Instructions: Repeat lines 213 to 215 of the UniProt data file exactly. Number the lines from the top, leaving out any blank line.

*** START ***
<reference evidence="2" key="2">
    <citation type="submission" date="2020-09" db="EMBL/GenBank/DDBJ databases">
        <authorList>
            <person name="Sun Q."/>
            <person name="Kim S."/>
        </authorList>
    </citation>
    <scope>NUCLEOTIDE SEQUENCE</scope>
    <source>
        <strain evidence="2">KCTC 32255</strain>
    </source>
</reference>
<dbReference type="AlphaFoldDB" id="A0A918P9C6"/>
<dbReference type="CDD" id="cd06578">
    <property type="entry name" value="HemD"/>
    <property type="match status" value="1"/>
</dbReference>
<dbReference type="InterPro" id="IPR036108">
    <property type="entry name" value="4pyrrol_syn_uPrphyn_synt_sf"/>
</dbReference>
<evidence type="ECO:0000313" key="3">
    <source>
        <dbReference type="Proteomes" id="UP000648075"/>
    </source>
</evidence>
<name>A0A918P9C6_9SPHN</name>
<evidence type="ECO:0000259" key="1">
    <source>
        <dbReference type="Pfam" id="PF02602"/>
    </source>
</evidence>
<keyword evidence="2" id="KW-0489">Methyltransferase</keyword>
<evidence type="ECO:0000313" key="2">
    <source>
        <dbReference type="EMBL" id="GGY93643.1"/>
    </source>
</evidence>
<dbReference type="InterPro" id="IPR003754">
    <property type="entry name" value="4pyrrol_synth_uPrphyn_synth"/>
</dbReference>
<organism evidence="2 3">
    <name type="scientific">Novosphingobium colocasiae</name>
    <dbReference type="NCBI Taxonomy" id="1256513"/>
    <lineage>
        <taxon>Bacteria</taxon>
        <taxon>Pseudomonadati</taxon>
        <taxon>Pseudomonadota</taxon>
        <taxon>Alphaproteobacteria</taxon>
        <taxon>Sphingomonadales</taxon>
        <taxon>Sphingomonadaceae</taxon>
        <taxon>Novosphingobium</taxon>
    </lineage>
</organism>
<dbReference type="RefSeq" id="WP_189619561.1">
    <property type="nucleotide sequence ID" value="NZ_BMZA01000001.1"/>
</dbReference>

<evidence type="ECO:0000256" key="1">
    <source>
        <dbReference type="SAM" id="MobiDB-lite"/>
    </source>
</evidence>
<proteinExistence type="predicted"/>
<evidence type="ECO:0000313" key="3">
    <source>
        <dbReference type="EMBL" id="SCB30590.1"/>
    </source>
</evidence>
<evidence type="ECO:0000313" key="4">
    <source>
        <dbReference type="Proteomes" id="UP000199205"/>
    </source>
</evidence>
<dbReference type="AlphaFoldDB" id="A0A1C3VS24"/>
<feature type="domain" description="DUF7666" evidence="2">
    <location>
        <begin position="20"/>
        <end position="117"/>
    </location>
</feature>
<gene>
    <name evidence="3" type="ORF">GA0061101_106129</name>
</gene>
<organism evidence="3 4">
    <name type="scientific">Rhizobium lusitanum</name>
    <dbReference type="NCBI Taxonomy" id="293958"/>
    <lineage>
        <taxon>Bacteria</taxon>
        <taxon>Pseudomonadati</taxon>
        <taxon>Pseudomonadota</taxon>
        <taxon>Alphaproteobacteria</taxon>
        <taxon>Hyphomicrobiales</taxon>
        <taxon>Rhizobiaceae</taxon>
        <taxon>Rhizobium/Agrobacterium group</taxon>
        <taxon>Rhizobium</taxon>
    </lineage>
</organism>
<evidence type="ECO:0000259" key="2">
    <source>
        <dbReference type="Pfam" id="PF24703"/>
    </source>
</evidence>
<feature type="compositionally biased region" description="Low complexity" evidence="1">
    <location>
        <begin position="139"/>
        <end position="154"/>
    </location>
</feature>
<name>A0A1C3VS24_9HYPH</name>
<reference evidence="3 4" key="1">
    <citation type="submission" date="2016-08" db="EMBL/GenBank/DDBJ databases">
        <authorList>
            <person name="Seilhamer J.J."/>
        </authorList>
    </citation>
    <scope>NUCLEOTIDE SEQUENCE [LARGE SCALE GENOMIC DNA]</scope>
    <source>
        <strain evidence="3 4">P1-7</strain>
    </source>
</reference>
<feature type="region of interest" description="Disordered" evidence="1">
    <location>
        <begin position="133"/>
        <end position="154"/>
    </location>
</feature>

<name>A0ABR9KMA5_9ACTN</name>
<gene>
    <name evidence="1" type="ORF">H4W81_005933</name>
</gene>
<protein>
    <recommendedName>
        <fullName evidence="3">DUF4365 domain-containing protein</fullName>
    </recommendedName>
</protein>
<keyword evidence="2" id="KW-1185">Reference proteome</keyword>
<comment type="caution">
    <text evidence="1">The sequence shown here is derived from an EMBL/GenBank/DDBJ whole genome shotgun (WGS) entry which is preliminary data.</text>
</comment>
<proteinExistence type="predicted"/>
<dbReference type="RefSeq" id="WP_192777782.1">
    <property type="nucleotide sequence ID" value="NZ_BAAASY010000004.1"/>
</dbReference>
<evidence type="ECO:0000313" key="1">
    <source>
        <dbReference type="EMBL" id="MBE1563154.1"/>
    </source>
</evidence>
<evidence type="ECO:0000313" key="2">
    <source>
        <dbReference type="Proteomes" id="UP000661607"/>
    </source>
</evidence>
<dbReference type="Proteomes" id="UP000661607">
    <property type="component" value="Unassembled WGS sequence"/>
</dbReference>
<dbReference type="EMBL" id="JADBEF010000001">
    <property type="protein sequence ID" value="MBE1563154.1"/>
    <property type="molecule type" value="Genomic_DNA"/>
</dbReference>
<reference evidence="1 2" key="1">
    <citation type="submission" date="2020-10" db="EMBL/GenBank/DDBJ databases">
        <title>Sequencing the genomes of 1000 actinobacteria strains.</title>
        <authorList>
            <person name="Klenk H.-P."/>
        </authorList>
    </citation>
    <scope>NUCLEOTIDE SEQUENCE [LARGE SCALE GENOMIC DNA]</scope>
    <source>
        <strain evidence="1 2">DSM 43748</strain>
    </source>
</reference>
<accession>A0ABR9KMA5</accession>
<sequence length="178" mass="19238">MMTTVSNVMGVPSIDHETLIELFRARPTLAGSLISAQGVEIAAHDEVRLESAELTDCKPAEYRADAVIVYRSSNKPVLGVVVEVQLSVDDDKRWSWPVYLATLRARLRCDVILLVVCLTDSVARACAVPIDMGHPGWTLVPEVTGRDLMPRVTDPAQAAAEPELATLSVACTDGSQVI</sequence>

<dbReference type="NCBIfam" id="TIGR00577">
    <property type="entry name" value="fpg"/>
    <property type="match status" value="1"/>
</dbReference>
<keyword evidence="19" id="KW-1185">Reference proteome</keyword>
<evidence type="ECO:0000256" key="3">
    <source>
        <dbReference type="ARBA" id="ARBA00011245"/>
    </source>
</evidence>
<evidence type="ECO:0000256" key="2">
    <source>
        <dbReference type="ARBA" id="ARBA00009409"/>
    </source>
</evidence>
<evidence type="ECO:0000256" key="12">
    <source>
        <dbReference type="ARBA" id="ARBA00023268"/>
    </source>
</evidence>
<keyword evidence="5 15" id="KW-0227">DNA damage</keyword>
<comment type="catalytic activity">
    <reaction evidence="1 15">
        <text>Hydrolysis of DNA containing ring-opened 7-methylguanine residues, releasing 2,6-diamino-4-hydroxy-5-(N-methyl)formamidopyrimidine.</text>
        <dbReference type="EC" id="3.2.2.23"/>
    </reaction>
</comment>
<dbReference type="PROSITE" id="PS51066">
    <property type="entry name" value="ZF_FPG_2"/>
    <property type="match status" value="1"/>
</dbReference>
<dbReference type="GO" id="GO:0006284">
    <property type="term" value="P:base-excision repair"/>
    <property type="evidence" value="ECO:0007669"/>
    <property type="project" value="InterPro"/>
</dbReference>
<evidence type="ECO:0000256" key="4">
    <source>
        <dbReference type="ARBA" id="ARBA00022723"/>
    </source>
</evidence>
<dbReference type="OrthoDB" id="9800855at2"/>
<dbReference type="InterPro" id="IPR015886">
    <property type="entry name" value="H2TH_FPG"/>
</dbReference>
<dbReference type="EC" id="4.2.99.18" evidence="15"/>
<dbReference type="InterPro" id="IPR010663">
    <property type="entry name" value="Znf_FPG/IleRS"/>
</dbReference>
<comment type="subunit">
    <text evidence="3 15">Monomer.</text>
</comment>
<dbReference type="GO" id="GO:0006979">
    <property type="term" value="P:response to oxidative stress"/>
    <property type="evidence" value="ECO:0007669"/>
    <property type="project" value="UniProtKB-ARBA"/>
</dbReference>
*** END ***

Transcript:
    </source>
</evidence>
<dbReference type="OrthoDB" id="9800855at2"/>